One of the many things we take for granted these days--our ability to dim the lights to create a romantic mood or the perfect dinner party ambiance--was once a dream in the mind of my uncle.
I am blessed to come from an interesting family, and my uncle Joel Spira, founder and CEO of Lutron, was one of the most interesting of all. You can read the New York Times obit for more about his legacy, but I will offer you a different kind of story, the kind that only family can. Don't worry; there will be no sordid details, just a peek into the world of a man who would invent the dimmer and then go on to build one of the largest lighting companies in the world.
For me, it starts with music. When I was little, my Uncle Joel and Aunt Ruth (my father's sister) lived on the same farm we did, and every Sunday morning, we would hear loud opera music wafting down the hill from their open windows. My mother complained. My father ignored her complaints. But I thought it was the most magical thing I had ever heard. A summer Sunday morning, playing on the farm, with a dramatic, romantic soundtrack--what more could a little girl want?
And then there were his outfits. I have a true soft spot for a man in a white dinner jacket. Or a man in a checkered shirt. Pardon me, current-day Brooklynites, but Uncle Joel (who was born and raised in Brooklyn) was wearing checkered shirts back in 1962--which is when I first noticed, since that's when I was born. And the white dinner jacket? Not many men have the courage to wear one. Even fewer wear one well. Uncle Joel could rock a room in a white dinner jacket. I still have it on my bucket list to go out with a man in a white dinner jacket. Universe, take note.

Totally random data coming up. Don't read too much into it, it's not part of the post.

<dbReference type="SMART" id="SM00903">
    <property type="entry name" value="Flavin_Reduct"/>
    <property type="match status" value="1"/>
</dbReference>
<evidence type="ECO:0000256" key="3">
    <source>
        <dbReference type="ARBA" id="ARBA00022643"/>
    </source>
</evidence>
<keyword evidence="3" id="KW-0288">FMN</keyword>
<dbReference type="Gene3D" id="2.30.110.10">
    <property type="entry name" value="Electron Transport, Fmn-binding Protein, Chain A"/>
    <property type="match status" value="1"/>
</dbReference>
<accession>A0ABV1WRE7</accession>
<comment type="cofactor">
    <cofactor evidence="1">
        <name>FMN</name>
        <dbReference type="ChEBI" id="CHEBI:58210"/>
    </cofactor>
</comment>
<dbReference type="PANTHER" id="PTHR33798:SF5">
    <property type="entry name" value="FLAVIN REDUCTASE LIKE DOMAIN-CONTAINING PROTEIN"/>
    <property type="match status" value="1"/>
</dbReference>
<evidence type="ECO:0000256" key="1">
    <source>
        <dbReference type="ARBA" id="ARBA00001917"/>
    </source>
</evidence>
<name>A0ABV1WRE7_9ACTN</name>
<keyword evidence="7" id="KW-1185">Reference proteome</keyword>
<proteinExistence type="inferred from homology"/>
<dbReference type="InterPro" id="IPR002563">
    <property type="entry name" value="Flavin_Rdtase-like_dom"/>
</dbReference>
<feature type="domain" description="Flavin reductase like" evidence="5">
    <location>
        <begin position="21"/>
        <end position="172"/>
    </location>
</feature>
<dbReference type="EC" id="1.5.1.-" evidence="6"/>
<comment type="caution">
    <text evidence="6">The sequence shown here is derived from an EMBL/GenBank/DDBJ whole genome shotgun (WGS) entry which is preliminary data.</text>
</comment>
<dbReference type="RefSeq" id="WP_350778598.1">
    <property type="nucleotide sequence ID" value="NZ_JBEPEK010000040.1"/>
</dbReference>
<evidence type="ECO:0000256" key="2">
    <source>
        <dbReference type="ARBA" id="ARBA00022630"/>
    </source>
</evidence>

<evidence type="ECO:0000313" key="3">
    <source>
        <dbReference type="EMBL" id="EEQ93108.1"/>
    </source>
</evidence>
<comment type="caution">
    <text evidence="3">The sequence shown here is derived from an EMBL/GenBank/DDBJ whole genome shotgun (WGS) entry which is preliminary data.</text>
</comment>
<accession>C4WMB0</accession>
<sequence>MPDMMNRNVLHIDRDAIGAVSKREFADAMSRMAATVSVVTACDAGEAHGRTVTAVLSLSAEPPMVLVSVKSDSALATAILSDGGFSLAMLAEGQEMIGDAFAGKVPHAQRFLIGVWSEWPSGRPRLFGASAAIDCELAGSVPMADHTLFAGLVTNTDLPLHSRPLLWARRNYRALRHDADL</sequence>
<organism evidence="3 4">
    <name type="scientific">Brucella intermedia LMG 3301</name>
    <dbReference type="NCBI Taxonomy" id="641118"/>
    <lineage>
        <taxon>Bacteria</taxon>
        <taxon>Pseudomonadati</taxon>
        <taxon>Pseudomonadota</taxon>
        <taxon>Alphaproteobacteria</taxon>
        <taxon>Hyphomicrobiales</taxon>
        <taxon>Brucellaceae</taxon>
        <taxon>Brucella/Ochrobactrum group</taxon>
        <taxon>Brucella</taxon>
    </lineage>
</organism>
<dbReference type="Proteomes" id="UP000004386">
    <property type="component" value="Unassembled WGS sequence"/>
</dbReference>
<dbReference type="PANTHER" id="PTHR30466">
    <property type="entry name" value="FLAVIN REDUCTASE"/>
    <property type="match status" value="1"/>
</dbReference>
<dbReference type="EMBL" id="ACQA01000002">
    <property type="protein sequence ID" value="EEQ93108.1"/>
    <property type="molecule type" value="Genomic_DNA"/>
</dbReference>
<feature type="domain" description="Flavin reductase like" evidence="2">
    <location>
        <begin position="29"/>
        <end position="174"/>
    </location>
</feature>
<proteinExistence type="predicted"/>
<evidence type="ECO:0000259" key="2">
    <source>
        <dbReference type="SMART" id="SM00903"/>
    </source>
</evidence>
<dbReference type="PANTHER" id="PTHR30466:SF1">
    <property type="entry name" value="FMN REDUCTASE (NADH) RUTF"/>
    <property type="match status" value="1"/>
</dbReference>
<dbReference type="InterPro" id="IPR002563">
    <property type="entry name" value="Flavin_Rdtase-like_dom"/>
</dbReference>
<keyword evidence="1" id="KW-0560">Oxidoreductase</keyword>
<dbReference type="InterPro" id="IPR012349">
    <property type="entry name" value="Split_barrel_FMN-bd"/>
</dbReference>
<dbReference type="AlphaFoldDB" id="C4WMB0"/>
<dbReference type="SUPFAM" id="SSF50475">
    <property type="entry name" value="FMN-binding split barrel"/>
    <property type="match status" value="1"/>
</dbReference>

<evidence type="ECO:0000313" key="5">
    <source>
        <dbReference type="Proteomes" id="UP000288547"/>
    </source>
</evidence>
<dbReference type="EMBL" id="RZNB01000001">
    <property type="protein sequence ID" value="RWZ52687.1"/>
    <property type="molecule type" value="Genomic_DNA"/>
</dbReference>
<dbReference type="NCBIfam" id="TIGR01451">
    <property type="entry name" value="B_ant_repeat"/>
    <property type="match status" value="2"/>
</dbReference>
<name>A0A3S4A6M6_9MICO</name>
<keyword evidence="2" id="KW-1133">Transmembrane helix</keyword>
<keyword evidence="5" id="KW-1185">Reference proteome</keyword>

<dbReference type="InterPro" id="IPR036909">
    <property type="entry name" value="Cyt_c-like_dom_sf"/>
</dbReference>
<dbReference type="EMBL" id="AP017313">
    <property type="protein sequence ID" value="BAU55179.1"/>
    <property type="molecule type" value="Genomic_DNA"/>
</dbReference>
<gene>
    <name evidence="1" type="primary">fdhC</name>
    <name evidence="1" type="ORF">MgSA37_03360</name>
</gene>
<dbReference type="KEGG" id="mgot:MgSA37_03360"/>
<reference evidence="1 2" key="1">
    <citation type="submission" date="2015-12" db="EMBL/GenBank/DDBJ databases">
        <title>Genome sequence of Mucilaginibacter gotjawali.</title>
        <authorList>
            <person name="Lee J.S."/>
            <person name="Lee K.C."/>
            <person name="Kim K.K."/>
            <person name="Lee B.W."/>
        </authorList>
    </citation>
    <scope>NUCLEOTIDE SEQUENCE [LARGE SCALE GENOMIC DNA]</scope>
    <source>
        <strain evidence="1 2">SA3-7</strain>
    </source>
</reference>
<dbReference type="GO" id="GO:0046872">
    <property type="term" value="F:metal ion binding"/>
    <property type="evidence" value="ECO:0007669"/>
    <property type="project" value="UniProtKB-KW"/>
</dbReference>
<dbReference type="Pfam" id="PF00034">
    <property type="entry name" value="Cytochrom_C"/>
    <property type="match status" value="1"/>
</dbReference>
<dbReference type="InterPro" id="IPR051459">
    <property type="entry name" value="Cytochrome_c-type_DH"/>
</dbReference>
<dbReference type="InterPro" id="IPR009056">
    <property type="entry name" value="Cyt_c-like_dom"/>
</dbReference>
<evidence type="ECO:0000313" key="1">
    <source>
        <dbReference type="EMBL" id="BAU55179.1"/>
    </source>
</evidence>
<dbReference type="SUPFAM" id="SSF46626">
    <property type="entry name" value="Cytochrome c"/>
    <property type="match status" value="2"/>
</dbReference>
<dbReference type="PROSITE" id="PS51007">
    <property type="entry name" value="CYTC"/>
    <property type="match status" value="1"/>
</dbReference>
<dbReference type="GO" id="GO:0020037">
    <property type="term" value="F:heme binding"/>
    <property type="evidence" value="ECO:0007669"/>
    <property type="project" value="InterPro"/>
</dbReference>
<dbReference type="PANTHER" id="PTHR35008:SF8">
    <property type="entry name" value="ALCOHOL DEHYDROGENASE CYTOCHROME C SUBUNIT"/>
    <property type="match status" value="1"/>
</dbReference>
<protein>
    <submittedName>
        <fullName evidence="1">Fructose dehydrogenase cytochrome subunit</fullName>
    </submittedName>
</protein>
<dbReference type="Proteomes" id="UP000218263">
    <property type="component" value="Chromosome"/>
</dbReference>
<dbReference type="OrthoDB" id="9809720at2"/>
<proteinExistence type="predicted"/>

But the real story was revealed at his recent funeral--like a puzzle I knew by pieces but could never see the whole picture. The story of a tech entrepreneur changing the world long before Silicon Valley, a man who "built an empire from scratch" and didn't lay off a single person during the recession--who even chose to pay his vendors early, since they "might need the money."
Here are some sage words of advice from and about a man who lived a full, successful life; died with at least 322 patents to his name; and left behind a powerful legacy, which literally lights up the world:
Advice to my cousin who was starting a business: Never do a 50/50 deal, and never cheat on your wife. (And always honor your weekly date night!)
About what made him successful: He was insatiably curious. He always was asking why. You have to find out all the reasons why something is the way it is. His focus was intense, and he always insisted on breaking something down to its fundamental components and dealing with things at their root cause.
On his customers: Find out what your customers want and need, and take care of them.
Motto to live and work by: When in doubt, do what's right.
On his business: "This company is built on what can be, not what is."
Advice to his grandsons: "I don't care what you do in life, but I want you to do a damn good job of it. Take care of the people around you, and leave the world better than you found it."
You probably never heard of Joel Spira because he was a very private and humble man. He laughed a lot. His employees called him "the Chief." He was awesome. I was lucky to know him. And more people should know of him because people like him are rare and wonderful--an inspiration for us all.
For more from Maria Rodale, visit www.mariasfarmcountrykitchen.com
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